Passion for Private Business
It’s a slightly strange feeling as I sit here early on this Friday morning. Here we are, now only a very few days away from the Emergency Budget, and there’s almost a sense of “calm before the storm” - many people in many different ways have put significant effort into endeavours to inform and influence those with power in the policy debate and decision-making and now wait anxiously to see if their labours will bear fruit when the Chancellor stands up next Tuesday lunchtime.
Compared to the many life-threatening disasters in the world (one can only imagine how it must feel to be on a small Island in the middle of the ocean wondering whether the impending tidal wave will hit or narrowly divert) it seems overly dramatic to be describing the anticipation of Capital Gains Tax changes in the UK in this way!
But nevertheless, there has been a passionate strength of feeling and effort on our shores – and rightly so – so vital to our future is the survival of enterprise and entrepreneurship.
A week ago at this time I was in the middle of the Institute for Family Business’ annual 2-day conference – and no better place than that to feel the power of genuine long-term commitment to business growth. It was a privilege to spend time with the many business-owners there, and hard not to be moved by two overriding things that come across almost like a shared purpose:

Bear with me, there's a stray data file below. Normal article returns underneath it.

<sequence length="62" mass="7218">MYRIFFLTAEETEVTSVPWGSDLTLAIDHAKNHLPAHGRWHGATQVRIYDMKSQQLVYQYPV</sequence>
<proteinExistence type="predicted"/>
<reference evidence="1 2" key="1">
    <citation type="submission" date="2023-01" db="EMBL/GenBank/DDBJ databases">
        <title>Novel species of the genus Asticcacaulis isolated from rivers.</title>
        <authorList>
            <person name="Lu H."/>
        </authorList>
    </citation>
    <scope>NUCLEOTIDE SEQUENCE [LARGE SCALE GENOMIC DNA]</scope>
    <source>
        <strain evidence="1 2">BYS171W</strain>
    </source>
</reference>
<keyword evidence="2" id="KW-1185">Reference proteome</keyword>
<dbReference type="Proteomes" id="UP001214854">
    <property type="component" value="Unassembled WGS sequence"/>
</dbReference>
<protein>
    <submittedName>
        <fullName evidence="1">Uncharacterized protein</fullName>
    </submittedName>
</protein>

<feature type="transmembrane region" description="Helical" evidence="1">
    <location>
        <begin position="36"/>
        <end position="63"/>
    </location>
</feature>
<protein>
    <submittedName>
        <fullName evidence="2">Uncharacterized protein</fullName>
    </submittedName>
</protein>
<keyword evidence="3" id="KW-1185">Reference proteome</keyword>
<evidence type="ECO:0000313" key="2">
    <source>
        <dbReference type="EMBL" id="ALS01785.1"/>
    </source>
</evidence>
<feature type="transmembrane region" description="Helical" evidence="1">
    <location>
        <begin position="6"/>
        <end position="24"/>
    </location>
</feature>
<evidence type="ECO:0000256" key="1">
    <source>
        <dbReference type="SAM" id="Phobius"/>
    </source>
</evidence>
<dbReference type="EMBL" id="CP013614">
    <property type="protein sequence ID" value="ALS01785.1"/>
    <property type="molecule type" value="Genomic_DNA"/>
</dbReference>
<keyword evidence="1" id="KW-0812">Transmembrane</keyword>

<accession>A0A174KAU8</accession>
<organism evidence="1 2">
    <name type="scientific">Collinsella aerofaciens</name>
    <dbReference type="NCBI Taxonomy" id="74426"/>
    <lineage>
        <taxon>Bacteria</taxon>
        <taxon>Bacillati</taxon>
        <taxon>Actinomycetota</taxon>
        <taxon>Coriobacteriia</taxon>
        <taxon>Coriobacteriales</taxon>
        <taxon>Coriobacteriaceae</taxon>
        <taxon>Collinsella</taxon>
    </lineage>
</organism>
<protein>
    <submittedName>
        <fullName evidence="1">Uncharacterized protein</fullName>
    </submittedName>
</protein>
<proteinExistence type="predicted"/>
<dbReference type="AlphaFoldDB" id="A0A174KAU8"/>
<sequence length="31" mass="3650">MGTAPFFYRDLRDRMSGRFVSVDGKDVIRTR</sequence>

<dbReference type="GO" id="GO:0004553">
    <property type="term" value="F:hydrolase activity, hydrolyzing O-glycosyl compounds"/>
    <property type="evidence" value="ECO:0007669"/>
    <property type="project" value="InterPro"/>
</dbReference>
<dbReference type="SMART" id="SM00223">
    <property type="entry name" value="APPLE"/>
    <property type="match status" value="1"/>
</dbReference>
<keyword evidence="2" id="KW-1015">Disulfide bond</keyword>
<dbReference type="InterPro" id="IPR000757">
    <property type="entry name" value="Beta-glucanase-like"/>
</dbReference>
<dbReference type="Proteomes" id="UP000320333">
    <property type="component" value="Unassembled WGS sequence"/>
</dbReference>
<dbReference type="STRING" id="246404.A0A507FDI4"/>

(1) a genuine pride and confidence in the long-term family investment and commitment that over generations past and to come will continue to provide both stable employment and significant contribution to our economy;
(2) a hunger to learn from one another, to constantly improve, to share both successes and failures for the benefit of greater and quicker learning.
The theme of the conference was Trust – not as a woolly, “pink and fluffy” aspiration – but as a real source of competitive advantage. It strikes me just how important trust is at this time – the trust our whole population needs to put in those who can build and grow businesses, and in turn the trust those business-builders are putting in the Government right now to make sound judgements.
Such personal commitment to driving success– whether established family-owned businesses or the many first-generation entrepreneurs we are fortunate to have on our shores – comes at a significant personal cost. A cost and continual personal risk investment that needs to be recognised, encouraged, nurtured and allowed to flourish if we are to deliver on the economic challenge that faces us – and deliver we must.